Jane Alison, Ashlee Clark Thompson, and Alice Speilburg

August 30, 2019
Dear Friends,
You may have noticed Darcey Steinke’s photo quietly disappearing from our website and Facebook page recently, and I’m sorry to say that it’s because she is unable to join us. Due to a back condition that will require surgery, Darcey had to cancel, and we hope to bring her in a future year.
I was lucky to find an awesome replacement in Jane Alison, Professor of Creative Writing at the University of Virginia. Jane will give a reading from her nonfiction novel, Nine Island, which “dramatizes the social invisibility of women who live alone past a certain age” (Alix Ohlin, New York Times), and she’ll also read from her memoir, The Sisters Antipodes. The latter is an example of fact being stranger than fiction: during her childhood, Jane’s Australian-diplomat parents bonded with another married couple who were U.S. diplomats, and the two couples ended up changing partners. Since we’re a women writers conference, I won’t say that the husbands traded wives, but rather, that the wives traded husbands! After two divorces and two weddings, Jane and her sister gained two stepsisters. Not to put too fine a point on it, their relationships were fraught. Jane also has a new craft book that I’m eager to get my hands on, entitled Meander, Spiral, Explode: Design and Pattern in Narrative.
Our Stars of the Commonwealth reading is like the last minute of the fireworks display, and this year is no exception. At Stars we feature authors with Kentucky ties, and one of them will be Ashlee Clark Thompson. Culture Editor at Louisville Public Media, Ashlee is favorite food writer on the Louisville scene and has written the definitive guide to Louisville Diners (History Press, 2015). She also hosts the Moth StorySlam competition and is president of the board at Louisville Literary Arts, which produces the Writers Block Party each November, among many other programs. Ashlee is working on a memoir-in-essays about the relationships between Black women and their hair, their mothers, and societal beauty standards. She'll read from her essay “American Girl,” “about the only Black doll I ever had with natural, un-straightened hair,” she said. As someone who tirelessly experimented with all of my dolls’ hair growing up, I need to hear this essay.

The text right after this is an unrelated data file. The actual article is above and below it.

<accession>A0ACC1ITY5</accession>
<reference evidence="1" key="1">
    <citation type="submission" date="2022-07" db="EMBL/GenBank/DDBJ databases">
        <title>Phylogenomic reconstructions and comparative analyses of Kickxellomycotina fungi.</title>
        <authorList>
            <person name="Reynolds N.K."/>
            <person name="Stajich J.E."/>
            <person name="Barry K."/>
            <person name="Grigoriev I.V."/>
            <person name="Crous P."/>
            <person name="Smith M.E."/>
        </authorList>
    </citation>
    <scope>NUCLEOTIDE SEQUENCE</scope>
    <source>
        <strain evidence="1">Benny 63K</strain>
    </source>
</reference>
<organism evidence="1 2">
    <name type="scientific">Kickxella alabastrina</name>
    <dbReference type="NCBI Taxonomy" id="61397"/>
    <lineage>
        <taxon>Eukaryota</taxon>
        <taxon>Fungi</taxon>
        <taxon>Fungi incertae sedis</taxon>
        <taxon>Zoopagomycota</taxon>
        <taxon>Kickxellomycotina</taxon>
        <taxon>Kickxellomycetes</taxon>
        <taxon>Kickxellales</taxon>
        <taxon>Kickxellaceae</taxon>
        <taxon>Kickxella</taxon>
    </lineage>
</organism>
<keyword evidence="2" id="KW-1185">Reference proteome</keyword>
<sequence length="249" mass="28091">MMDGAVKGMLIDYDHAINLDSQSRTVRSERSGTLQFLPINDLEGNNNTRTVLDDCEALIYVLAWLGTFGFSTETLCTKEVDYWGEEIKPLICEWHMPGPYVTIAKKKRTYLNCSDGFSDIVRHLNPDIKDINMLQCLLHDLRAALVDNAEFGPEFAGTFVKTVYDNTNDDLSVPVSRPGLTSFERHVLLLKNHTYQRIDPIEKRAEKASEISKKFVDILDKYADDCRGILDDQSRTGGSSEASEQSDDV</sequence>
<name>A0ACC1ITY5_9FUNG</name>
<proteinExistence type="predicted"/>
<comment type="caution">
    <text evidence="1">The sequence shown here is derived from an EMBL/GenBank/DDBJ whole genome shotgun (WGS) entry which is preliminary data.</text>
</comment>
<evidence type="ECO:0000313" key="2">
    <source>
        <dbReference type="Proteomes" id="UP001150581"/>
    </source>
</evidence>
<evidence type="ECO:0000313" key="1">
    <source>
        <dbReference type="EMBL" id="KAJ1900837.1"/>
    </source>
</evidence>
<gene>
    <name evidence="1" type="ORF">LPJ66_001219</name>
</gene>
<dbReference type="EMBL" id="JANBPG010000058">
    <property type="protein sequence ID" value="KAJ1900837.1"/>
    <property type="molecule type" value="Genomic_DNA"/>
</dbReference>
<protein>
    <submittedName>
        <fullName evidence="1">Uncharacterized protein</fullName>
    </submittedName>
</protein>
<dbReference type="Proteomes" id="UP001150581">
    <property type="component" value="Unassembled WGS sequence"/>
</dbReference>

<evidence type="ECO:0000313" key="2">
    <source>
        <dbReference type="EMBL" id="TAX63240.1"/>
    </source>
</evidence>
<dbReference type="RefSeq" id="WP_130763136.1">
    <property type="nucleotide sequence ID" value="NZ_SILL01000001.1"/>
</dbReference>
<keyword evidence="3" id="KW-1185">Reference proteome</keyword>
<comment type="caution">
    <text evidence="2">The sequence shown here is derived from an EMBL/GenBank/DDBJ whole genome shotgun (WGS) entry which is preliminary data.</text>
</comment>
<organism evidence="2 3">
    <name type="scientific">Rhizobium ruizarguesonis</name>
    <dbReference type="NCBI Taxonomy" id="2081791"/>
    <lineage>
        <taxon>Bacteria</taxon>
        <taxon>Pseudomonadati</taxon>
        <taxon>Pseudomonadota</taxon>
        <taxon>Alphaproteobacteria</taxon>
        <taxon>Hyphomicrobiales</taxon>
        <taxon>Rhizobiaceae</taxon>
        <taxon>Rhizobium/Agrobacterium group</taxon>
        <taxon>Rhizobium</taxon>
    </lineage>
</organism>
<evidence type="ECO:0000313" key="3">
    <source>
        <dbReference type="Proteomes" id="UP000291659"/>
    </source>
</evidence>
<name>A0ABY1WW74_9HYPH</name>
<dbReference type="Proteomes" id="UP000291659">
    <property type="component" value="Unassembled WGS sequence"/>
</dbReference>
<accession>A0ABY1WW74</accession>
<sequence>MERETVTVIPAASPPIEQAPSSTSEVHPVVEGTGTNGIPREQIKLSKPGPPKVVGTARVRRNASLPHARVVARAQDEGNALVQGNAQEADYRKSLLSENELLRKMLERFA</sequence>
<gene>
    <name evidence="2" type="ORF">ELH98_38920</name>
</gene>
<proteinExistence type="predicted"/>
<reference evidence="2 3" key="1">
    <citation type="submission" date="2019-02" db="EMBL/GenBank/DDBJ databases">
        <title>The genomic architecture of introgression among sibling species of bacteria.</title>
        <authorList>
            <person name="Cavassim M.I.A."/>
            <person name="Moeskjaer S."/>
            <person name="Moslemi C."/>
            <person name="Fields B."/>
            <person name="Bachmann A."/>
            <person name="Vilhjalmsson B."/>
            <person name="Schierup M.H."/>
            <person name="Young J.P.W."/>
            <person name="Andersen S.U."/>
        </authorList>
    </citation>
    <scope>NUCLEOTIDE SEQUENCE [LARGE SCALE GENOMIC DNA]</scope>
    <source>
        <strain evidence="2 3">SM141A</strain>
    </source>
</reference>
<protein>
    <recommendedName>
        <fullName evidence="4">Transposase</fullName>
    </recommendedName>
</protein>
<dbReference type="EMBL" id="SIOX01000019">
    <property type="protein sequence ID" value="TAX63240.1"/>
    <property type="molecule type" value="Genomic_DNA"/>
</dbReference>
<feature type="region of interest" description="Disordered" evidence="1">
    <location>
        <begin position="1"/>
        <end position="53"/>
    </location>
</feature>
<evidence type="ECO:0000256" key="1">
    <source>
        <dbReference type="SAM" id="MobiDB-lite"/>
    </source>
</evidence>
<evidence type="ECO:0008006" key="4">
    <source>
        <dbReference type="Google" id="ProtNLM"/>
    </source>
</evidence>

Finally, a reminder that another Louisvillian, Alice Speilburg, will bring her expertise as a literary agent for two talks at our conference: 1) First page Critiques: How to Write the Opening That Publishing Pros Want to Read; and 2) Representationship: Manager, Editor, Therapist—What to Expect from a Literary Agent. Alice is also holding one-on-one manuscript meetings for an additional fee, and she has several slots still available. If you are already registered and would like to add that option, just reply to this email. If you haven’t registered yet and would like to enroll in a meeting with Alice, you can do so at the link below, making sure to check that option on the online form. As always, if you experience glitches, just send me an email and we’ll get you enrolled somehow.
Yours truly,
Julie Wrinn, director
P.S. If you missed Jan Isenhour's guest column last week giving a behind-the-scenes look at the early days of the conference, you can find that on my blog here.